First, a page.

As many residents of Pennsylvania would probably expect, those employed
in professions that require them to handle gas and fire are exposed to
dangers that could potentially harm them. High-risk occupations could
mean an increased chance of being
injured at work. One employee at a natural gas compression station in Bradford County
recently suffered such a workplace injury.
Gas well lines are fed into the compression station and from there are
pumped out into distribution lines. At around 6:30 p.m., there was a fire
at this natural gas compression station, which left one employee injured.
The worker was taken to the hospital to be treated for his burns that
were not initially expected to be severe. According to the Fire Chief,
the fire was contained to the compression station and there was no pollution
as a result. Once firefighters arrived at the scene, an employee of the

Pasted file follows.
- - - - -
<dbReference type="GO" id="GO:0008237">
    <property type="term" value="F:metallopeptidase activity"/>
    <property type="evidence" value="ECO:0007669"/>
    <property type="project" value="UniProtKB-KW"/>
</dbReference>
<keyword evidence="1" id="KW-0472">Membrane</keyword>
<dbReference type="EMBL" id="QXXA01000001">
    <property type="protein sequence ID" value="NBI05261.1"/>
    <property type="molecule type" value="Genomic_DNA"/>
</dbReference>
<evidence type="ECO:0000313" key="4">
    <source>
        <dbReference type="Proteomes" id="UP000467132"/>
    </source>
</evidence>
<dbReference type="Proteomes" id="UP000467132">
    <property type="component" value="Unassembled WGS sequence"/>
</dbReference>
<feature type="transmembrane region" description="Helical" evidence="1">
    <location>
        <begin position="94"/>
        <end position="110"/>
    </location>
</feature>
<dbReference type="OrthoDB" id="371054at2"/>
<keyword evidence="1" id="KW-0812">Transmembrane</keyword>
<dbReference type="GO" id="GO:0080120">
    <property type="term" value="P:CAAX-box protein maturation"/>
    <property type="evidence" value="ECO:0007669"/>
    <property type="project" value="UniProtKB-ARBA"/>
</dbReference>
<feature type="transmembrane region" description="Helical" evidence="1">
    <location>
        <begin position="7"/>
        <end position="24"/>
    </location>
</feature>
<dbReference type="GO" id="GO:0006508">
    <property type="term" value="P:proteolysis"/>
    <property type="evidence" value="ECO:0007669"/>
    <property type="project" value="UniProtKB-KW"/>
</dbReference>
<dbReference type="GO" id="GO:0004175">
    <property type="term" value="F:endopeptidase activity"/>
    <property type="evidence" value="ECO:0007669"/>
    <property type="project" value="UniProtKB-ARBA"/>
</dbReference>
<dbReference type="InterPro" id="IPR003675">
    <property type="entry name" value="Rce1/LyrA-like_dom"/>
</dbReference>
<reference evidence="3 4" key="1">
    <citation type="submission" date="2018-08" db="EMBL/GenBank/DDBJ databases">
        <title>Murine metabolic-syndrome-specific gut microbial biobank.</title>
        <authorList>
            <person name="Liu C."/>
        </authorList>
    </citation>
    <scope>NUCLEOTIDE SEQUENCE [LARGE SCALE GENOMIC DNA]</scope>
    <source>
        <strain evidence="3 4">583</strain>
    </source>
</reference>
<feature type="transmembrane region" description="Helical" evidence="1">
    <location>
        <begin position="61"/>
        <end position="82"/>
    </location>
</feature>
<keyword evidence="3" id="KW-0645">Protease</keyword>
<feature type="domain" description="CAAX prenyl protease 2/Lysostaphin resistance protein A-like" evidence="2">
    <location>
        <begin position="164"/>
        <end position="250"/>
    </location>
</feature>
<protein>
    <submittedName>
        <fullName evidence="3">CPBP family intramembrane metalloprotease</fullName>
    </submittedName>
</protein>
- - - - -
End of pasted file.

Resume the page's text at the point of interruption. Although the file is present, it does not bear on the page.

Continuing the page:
gas company shut of the valve to help put out the fire.
When employees suffer workplace injuries like this, their lives outside
of work can be greatly impacted. Even if the injury is minor, they will
likely have unexpected medical expenses. They may even suffer some lost
wages if they need to spend time away from work during the recovery process.
Thankfully, most employers are required to carry insurance to cover these
expenses in the form of workers' compensation benefits. Once an employee
is injured, it is important to file a workers' compensation claim
as quickly as possible.
When employees are injured, it is crucial that they recover properly and
quickly so they do not experience financial burdens, such as lost wages.
It may prove helpful to speak with an experienced workers' compensation
attorney because there are certain requirements that must be met throughout
the process and an attorney will be aware of these requirements. In addition,
an attorney will help to ensure the process flows smoothly and that the
injured employee receives their compensation in a timely manner.
Source: WETM TV, "One Injured After Gas Compression Station Fire," Jeff
Stone, March 19, 2013